51R4A6RG4XL__SY445_If you haven’t seen Hardball yet, I’m probably going to spoil it for you. There’s just a bit that I want to say about this movie. I watched it for the first time the other day and watched it again the next day. I was very touched by the movie. It’s another one of those kids’ sports movies, but then not exactly. It kind of makes you think of the original Bad News Bears, but with a harsher tone. Rated PG-13. Probably does have the go to be classified as a kids movie, but at the same time I’d say it’s a movie for adults.

Keanu Reeves is the star. He plays Conor, a gambler who is deep in debt. In order to help payoff his debt, a friend offers Conor a job coaching a kids’ baseball team.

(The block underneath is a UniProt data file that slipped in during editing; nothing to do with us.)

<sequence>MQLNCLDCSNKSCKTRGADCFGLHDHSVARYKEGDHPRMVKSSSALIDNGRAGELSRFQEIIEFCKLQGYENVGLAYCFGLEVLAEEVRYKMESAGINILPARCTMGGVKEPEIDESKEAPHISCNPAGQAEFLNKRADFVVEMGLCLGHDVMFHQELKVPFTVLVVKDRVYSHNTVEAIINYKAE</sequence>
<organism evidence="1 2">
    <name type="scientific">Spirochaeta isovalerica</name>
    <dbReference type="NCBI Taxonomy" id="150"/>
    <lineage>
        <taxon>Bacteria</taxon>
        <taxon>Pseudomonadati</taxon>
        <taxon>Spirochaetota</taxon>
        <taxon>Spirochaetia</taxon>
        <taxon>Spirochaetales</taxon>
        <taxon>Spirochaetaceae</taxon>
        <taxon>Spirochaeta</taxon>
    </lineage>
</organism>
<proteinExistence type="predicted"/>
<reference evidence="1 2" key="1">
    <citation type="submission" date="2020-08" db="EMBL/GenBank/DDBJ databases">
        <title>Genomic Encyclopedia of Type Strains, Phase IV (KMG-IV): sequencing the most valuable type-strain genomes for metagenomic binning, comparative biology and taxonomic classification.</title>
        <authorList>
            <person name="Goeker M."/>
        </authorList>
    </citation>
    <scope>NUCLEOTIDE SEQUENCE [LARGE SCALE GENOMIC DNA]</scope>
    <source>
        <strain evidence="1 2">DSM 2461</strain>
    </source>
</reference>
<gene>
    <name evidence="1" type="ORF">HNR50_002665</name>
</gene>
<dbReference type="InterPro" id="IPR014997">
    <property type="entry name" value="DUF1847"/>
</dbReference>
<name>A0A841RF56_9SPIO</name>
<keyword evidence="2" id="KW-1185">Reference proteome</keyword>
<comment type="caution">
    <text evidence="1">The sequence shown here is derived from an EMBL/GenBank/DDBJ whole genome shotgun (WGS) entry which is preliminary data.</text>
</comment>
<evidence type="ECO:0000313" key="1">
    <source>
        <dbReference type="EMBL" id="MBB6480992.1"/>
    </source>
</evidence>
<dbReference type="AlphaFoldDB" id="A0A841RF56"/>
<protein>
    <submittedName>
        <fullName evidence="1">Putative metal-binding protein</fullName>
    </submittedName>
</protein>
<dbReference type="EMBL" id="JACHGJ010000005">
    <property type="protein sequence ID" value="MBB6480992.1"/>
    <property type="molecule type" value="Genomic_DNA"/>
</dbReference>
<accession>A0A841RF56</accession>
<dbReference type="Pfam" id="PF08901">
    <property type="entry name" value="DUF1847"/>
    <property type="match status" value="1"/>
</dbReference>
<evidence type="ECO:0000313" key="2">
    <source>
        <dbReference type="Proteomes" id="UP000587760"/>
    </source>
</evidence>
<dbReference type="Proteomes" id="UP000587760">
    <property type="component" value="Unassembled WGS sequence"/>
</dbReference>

What really caught my interest is the baseball team and the field they play in is at the old Chicago Public Housing Project known as the Henry Horner Homes, nicknamed the Hornet, because the buildings resembled hornet nests. The Henry Horner Homes were demolished in 2008, but the movie is from 2001, so the buildings were still there at the time. Though that was the year the demolishing began.

I first heard about the Henry Horner Homes from the book There Are No Children Here: The Story of Two Boys Growing Up in the Other America, by Alex Kotlowitz, which I read in high school. It was a non-fiction book and the story really stuck with me. The Hornet was a terrible place to live and kids who grew up there saw so much hell that many did not expect to reach adulthood.